Rhesus monkey is an important animal model due to its genetics, physiology and metabolism similarity to human beings. They are well known for their ease of breeding and are widely used in neuroscience, behavioral biology, infectious diseases, reproductive physiology, endocrinology, cardiovascular research, pharmacology, and other fields.

Background of Rhesus Monkey

Rhesus Monkey.

The Rhesus monkey is also known as Rhesus Macaque or Macaca mulatta. It is a sand-colored primate native to the forest that can be widely distributed in the wild, throughout mainland from Afghanistan to India and Thailand to southern China. It is very bright and flexible, has four limbs, and usually uses them all to move. They are fast crawlers, skilled climbers and proficient swimmers. The Rhesus monkey has a bare pink face, brown and gray hair. Its tail ranges from 8.1 to 9 inches and males are slightly larger than females (males weigh 17 pounds, 21 inches in length, females weigh 12 pounds, and 19 inches in length).

Rhesus Monkey and Derivatives in Research

Rhesus monkeys have a high demand for biomedical research on human health problems, contributing to direct benefits to the development of rabies, smallpox and polio vaccines, understanding of female reproductive cycle and embryonic development, research on propagation embryonic stem cells, and many behavioral discoveries. Determining the Rh factor in human blood involves reactions to the Rhesus monkey's blood, which is the first monkey to be transported into the stratosphere. In immunology, rhesus monkeys are the standard animal model of multiple sclerosis. Additionally, international initiatives to address the medical threat of bioterrorism and to reduce the prevalence of HIV/AIDS depend on scientific access to rhesus monkeys.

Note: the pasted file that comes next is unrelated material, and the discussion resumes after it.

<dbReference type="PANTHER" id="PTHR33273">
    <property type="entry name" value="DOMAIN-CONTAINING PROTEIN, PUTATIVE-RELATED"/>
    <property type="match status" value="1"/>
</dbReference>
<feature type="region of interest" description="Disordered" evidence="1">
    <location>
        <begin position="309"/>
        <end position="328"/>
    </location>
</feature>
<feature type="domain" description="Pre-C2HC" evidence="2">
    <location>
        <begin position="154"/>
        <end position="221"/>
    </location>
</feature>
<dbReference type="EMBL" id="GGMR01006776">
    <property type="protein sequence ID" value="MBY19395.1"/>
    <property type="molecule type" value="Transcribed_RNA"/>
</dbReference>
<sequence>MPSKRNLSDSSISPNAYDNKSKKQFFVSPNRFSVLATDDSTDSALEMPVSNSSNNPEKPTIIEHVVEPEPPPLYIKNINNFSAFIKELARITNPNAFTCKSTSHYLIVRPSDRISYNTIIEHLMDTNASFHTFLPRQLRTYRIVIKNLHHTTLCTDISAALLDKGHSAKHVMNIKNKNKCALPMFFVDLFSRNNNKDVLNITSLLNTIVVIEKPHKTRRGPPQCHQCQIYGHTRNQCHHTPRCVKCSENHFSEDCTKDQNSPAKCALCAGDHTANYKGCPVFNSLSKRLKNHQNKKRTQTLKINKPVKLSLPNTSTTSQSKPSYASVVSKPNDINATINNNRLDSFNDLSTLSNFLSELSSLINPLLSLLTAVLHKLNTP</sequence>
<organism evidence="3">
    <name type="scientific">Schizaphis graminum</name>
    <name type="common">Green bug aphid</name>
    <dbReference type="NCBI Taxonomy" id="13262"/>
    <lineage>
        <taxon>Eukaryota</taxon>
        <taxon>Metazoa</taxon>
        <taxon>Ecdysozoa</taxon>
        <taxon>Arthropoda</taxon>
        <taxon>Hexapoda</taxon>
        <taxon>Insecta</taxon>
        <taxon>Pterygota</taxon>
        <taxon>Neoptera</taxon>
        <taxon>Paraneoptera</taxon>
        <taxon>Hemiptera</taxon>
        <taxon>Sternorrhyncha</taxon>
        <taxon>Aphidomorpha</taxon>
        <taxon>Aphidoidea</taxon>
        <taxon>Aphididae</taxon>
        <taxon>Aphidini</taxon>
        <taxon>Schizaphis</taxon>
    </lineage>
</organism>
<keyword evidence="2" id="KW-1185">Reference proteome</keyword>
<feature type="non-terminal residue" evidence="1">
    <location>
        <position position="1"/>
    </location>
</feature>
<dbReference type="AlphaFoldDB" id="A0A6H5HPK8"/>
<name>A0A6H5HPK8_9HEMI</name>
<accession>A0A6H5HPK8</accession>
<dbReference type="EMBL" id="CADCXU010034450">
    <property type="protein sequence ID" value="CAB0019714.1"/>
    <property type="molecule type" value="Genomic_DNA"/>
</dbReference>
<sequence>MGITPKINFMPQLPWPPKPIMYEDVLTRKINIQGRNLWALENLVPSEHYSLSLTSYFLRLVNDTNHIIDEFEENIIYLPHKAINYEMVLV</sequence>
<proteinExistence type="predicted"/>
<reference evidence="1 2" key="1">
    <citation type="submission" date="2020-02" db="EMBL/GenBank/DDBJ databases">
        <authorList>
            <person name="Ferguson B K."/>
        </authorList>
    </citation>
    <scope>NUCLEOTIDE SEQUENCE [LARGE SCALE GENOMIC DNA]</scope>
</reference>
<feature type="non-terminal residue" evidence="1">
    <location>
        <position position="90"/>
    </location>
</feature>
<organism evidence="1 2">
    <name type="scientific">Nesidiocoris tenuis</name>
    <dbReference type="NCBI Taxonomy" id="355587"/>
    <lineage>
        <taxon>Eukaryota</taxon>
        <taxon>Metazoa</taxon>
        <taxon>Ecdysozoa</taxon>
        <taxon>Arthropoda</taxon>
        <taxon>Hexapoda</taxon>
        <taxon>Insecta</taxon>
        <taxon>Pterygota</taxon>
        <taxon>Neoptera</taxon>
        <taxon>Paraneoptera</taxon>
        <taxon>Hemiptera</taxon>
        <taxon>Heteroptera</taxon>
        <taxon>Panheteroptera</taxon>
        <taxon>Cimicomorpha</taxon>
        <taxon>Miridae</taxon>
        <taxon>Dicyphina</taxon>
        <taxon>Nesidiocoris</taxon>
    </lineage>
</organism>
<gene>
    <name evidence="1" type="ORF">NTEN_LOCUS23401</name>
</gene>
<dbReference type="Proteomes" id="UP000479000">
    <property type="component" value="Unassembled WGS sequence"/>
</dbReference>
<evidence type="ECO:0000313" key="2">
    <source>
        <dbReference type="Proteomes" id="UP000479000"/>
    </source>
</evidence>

The value of rhesus monkeys as in vivo models is limited by the scarcity and cost and impracticability of offspring testing in genetic researches. The uses of primate tissue and cells culture in vitro do reduce the number of animals needed for research. For example, an in vitro rhesus macaque blood-brain barrier (BBB) utilizes autologous microvascular brain endothelial cells and astrocytes are highly correlated with the detection of BBB immune events and prove their potential role in the detection of early events of AIDS neuropathy. Therefore, the use of these tissues in vitro experiments will be a very important complementary method.

Creative Biolabs is a leading provider of quality rhesus monkey tissue samples including whole blood, serum, plasma, primary cells, tissue samples and body fluid for the pharmaceutical, biotechnology, diagnostics, and analytical lab industries. Moreover, we also offer customized services and samples from diseases models to meet your specific needs. Please contact us for more information.

Rhesus Monkey Biologicals

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